The article you just read was brought to you by a few thousand dedicated readers. Will you join them?

Thanks for coming by The Tyee and reading one of many original articles we’ll post today. Our team works hard to publish in-depth stories on topics that matter on a daily basis. Our motto is: No junk. Just good journalism.

Just as we care about the quality of our reporting, we care about making our stories accessible to all who want to read them and provide a pleasant reading experience. No intrusive ads to distract you. No paywall locking you out of an article you want to read. No clickbait to trick you into reading a sensational article.

There’s a reason why our site is unique and why we don’t have to rely on those tactics — our Tyee Builders program. Tyee Builders are readers who chip in a bit of money each month (or one-time) to our editorial budget. This amazing program allows us to pay our writers fairly, keep our focus on quality over quantity of articles, and provide a pleasant reading experience for those who visit our site.

In the past year, we’ve been able to double our staff team and boost our reporting. We invest all of the revenue we receive into producing more and better journalism. We want to keep growing, but we need your support to do it.

Fewer than 1 in 100 of our average monthly readers are signed up to Tyee Builders. If we reach 1% of our readers signing up to be Tyee Builders, we could continue to grow and do even more.

If you appreciate what The Tyee publishes and want to help us do more, please sign up to be a Tyee Builder today. You pick the amount, and you can cancel any time.

Support our growing independent newsroom and join Tyee Builders today.
Before you click away, we have something to ask you…

Do you value independent journalism that focuses on the issues that matter? Do you think Canada needs more in-depth, fact-based reporting? So do we. If you’d like to be part of the solution, we’d love it if you joined us in working on it.

The Tyee is an independent, paywall-free, reader-funded publication. While many other newsrooms are getting smaller or shutting down altogether, we’re bucking the trend and growing, while still keeping our articles free and open for everyone to read.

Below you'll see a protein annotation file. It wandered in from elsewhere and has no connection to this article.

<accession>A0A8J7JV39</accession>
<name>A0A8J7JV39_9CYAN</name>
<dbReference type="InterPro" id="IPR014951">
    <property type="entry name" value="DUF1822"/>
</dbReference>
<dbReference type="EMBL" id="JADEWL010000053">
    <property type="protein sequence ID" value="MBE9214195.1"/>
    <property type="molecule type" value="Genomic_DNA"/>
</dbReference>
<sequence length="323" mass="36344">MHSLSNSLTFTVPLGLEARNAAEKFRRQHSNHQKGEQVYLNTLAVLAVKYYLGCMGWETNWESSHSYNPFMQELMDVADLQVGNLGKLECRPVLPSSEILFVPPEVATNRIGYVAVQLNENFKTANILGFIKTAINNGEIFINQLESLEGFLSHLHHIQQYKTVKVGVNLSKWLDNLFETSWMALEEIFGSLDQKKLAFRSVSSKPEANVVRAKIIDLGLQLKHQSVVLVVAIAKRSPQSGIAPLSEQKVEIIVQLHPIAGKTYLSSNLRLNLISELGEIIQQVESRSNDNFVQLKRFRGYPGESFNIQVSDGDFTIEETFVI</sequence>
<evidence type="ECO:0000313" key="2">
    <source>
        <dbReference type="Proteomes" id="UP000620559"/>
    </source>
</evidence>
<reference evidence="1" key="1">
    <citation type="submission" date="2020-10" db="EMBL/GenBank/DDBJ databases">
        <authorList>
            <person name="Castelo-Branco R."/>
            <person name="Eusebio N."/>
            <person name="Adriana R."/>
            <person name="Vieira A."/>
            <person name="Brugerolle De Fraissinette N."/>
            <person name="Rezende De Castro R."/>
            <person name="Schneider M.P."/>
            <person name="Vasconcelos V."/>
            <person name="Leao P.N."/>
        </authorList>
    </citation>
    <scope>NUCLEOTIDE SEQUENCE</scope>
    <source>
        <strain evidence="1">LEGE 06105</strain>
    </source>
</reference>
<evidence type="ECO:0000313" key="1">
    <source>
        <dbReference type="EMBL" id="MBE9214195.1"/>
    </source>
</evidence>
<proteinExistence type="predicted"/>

The reason why we’re able to grow and do more, and focus on quality reporting, is because our readers support us in doing that. Over 5,000 Tyee readers chip in to fund our newsroom on a monthly basis, and that supports our rockstar team of dedicated journalists.

Join a community of people who are helping to build a better journalism ecosystem. You pick the amount you’d like to contribute on a monthly basis, and you can cancel any time.

Help us make Canadian media better by joining Tyee Builders today.
We value: Our readers.
Our independence. Our region.
The power of real journalism.
We're reader supported.
Get our newsletter free.
Help pay for our reporting.

Where Was Canada at Major UN Anti-corruption Meeting?

Trudeau's team turned out huge for Paris climate talks, but skipped Russia gathering.

By Bob Mackin 9 Dec 2015 |

North Vancouver-based journalist Bob Mackin, a regular contributor to The Tyee, has reported for local, regional, national and international media outlets since 1990. Find his Tyee articles here.

"Canada is back" is the buzzphrase coming out of the United Nations' Paris climate change summit, which coincided with the UN's Dec. 9 International Anti-Corruption Day.

Nearly 400 Canadian delegates attended COP 21. But where was Canada Nov. 2 to 6 when the UN held the Conference of the States Parties to the United Nations Convention against Corruption in St. Petersburg, Russia?